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Spirit — Twelve Dreams of Dr Sardonicus - Deluxe Edition
(Esoteric Recordings ECLEC22792, 1970/2022, 2CD)

by Peter Thelen, Published 2022-03-13

Twelve Dreams of Dr Sardonicus - Deluxe Edition Cover art

From 1968 to 1970 Spirit released four of the most uncompromising albums in the annals of West Coast rock, informed by jazz (both drummer Ed Cassidy and keyboardist / composer John Locke were previously jazz players), blues, psychedelic (guitarist / singer / composer Randy California had played with Hendrix in New York prior to the launch of the Jimi Hendrix Experience, and bassist Mark Andes had played with Canned Heat), and singer, percussionist and composer Jay Ferguson had a background in folk-rock. With three excellent writers on board, the band was signed to producer Lou Adler’s Ode label for their first three albums, during which time the band received a fair amount of FM airplay and even managed to score a top-40 hit with “I Got a Line on You.” Around the time of the “1984” single (which the band produced themselves), Adler traded Spirit to Epic Records, which brought them into the orbit of producer David Briggs, a friend of Locke who had been working with Neil Young on some of his recent albums. Briggs, along with the writing team of Ferguson, Locke, and California, would give the band’s fourth album, Twelve Dreams of Dr Sardonicus, its very adventurous and inspired studio performances, like none other before it. The album featured some great rockers like “Prelude / Nothin' to Hide,” “Street Worm,” “When I Touch You,” “Morning Will Come,” and “Mr. Skin,” as well as some folkier numbers like “Nature’s Way,” “Why Can’t I Be Free,” “Soldier,” and somewhat quirky pieces like “Animal Zoo,” “Love Has Found a Way,” and “Life Has Just Begun.” Not to be missed is John Locke’s dreamy instrumental epic “Space Child.” There isn’t a bad song on this album anywhere, and it still stands strong fifty years after its original release. The album has been remastered by Spirit archivist Mick Skidmore; I have heard many versions of the album over the years, both LPs and CDs, and I think this one sounds by far the best. The original album occupies about half of disc one of this set, with nine studio bonus tracks (B-sides, out takes, mono single versions, backing tracks) and a live version of “Nature’s Way” at Fillmore West on May 16, 1970 — the song was written only hours earlier that same day.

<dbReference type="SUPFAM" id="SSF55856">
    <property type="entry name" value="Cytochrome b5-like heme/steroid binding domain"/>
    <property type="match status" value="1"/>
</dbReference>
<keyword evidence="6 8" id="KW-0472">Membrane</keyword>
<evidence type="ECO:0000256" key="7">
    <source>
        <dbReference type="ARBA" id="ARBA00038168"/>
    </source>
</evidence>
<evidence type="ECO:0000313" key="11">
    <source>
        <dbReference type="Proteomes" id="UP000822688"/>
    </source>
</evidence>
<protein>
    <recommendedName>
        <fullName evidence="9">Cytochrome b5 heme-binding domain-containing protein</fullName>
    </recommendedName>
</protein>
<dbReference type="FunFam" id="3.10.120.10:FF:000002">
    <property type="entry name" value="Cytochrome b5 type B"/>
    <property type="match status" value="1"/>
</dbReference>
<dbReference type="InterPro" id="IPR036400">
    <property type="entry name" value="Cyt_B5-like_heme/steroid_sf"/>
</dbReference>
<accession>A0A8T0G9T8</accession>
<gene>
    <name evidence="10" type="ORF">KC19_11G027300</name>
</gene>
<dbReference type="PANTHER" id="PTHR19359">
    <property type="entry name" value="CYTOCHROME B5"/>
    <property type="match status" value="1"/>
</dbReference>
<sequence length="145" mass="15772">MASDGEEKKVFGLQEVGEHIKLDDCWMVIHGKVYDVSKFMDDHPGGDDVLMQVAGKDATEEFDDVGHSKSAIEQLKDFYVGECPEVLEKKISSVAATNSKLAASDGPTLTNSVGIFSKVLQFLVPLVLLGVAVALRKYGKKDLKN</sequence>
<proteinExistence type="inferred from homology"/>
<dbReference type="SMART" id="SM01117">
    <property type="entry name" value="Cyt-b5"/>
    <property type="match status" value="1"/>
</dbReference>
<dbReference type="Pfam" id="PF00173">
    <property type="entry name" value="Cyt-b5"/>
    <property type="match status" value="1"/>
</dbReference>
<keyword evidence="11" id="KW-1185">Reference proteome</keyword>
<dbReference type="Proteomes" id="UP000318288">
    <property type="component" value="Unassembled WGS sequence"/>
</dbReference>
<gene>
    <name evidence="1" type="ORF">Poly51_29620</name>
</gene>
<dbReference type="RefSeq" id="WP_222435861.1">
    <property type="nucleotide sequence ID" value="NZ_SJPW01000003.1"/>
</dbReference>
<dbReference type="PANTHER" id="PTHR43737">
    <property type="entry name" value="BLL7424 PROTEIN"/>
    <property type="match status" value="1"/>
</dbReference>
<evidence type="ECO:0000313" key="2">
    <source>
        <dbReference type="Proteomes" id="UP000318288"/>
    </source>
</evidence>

Disc two of this set is taken from the remainder of that same May 16th concert (sixteen tracks) plus an extended drum solo into “Mechanical World” pulled in from a Boston Tea Party show in October 1969. Several early live versions of Sardonicus material are here (“Mr. Skin,” “Nothin' to Hide,” “Animal Zoo”), amid a number of songs from their existing catalog. The opener is “Sweet Stella Baby,” the B-side of the “1984” single which follows it. Then come a couple of real treats: California’s “Country Echo,” essentially a solo piece inside an echo loop, and the piece that always followed it, the Ferguson / California collaboration “Jealous”; neither of those songs have ever been released in studio versions, but I remember them well from almost every concert they played in that period. Another curiosity is the seven-plus minute version of “Fog,” an instrumental piece that began life as a short two-minute vignette from the Model Shop soundtrack (also included as a bonus track on The Family That Plays Together CD), although the live version here is far more expansive, with an enegetic intro and plenty of improvisation; the version here seems to have more in common with the “Trancas Fog-Out” instrumental from the Feedback album. “Ice” (from Clear) sounds great here in a live setting as well. Unfortunately, there aren’t a lot of surviving live recordings by the original five-piece Spirit, and this one, like others I’ve heard, is far from perfect. Yet it provides some special insight into what their live shows were like back in the day. In all, this deluxe edition of Sardonicus certainly delivers the goods.

Filed under: Archives, 2022 releases, 1970 recordings

Related artist(s): Spirit, Randy California

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